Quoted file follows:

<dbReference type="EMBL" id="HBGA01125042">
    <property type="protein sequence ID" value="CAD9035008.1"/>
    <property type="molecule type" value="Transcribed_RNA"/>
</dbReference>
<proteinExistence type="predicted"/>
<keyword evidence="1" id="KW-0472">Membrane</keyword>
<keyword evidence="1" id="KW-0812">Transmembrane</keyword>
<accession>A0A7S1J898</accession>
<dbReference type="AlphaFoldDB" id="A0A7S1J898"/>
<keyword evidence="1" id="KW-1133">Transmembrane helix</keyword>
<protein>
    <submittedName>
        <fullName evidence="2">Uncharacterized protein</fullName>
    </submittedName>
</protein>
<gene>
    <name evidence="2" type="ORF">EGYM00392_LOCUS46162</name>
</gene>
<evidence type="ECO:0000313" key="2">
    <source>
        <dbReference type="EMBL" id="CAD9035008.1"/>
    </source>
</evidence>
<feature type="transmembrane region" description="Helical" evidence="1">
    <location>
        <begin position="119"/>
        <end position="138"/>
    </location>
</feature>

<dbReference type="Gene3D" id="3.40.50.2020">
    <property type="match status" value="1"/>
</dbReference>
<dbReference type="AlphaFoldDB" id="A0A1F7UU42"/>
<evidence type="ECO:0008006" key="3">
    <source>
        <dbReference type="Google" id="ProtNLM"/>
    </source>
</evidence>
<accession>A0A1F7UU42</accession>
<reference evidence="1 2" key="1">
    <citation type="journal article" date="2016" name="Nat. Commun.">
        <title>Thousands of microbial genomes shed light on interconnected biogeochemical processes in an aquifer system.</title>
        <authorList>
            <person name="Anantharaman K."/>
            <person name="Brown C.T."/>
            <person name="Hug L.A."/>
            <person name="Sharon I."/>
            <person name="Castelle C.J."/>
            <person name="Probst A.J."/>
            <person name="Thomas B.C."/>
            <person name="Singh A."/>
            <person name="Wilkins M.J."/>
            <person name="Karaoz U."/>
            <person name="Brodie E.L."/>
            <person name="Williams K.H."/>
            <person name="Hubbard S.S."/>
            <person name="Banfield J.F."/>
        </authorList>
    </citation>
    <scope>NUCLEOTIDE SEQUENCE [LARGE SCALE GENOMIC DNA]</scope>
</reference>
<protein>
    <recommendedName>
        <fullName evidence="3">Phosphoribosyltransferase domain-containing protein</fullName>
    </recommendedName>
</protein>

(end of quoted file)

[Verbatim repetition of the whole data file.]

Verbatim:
<dbReference type="EMBL" id="HBGA01125042">
    <property type="protein sequence ID" value="CAD9035008.1"/>
    <property type="molecule type" value="Transcribed_RNA"/>
</dbReference>
<proteinExistence type="predicted"/>
<keyword evidence="1" id="KW-0472">Membrane</keyword>
<keyword evidence="1" id="KW-0812">Transmembrane</keyword>
<accession>A0A7S1J898</accession>
<dbReference type="AlphaFoldDB" id="A0A7S1J898"/>
<keyword evidence="1" id="KW-1133">Transmembrane helix</keyword>
<protein>
    <submittedName>
        <fullName evidence="2">Uncharacterized protein</fullName>
    </submittedName>
</protein>
<gene>
    <name evidence="2" type="ORF">EGYM00392_LOCUS46162</name>
</gene>
<evidence type="ECO:0000313" key="2">
    <source>
        <dbReference type="EMBL" id="CAD9035008.1"/>
    </source>
</evidence>
<feature type="transmembrane region" description="Helical" evidence="1">
    <location>
        <begin position="119"/>
        <end position="138"/>
    </location>
</feature>

<dbReference type="Gene3D" id="3.40.50.2020">
    <property type="match status" value="1"/>
</dbReference>
<dbReference type="AlphaFoldDB" id="A0A1F7UU42"/>
<evidence type="ECO:0008006" key="3">
    <source>
        <dbReference type="Google" id="ProtNLM"/>
    </source>
</evidence>
<accession>A0A1F7UU42</accession>
<reference evidence="1 2" key="1">
    <citation type="journal article" date="2016" name="Nat. Commun.">
        <title>Thousands of microbial genomes shed light on interconnected biogeochemical processes in an aquifer system.</title>
        <authorList>
            <person name="Anantharaman K."/>
            <person name="Brown C.T."/>
            <person name="Hug L.A."/>
            <person name="Sharon I."/>
            <person name="Castelle C.J."/>
            <person name="Probst A.J."/>
            <person name="Thomas B.C."/>
            <person name="Singh A."/>
            <person name="Wilkins M.J."/>
            <person name="Karaoz U."/>
            <person name="Brodie E.L."/>
            <person name="Williams K.H."/>
            <person name="Hubbard S.S."/>
            <person name="Banfield J.F."/>
        </authorList>
    </citation>
    <scope>NUCLEOTIDE SEQUENCE [LARGE SCALE GENOMIC DNA]</scope>
</reference>
<protein>
    <recommendedName>
        <fullName evidence="3">Phosphoribosyltransferase domain-containing protein</fullName>
    </recommendedName>
</protein>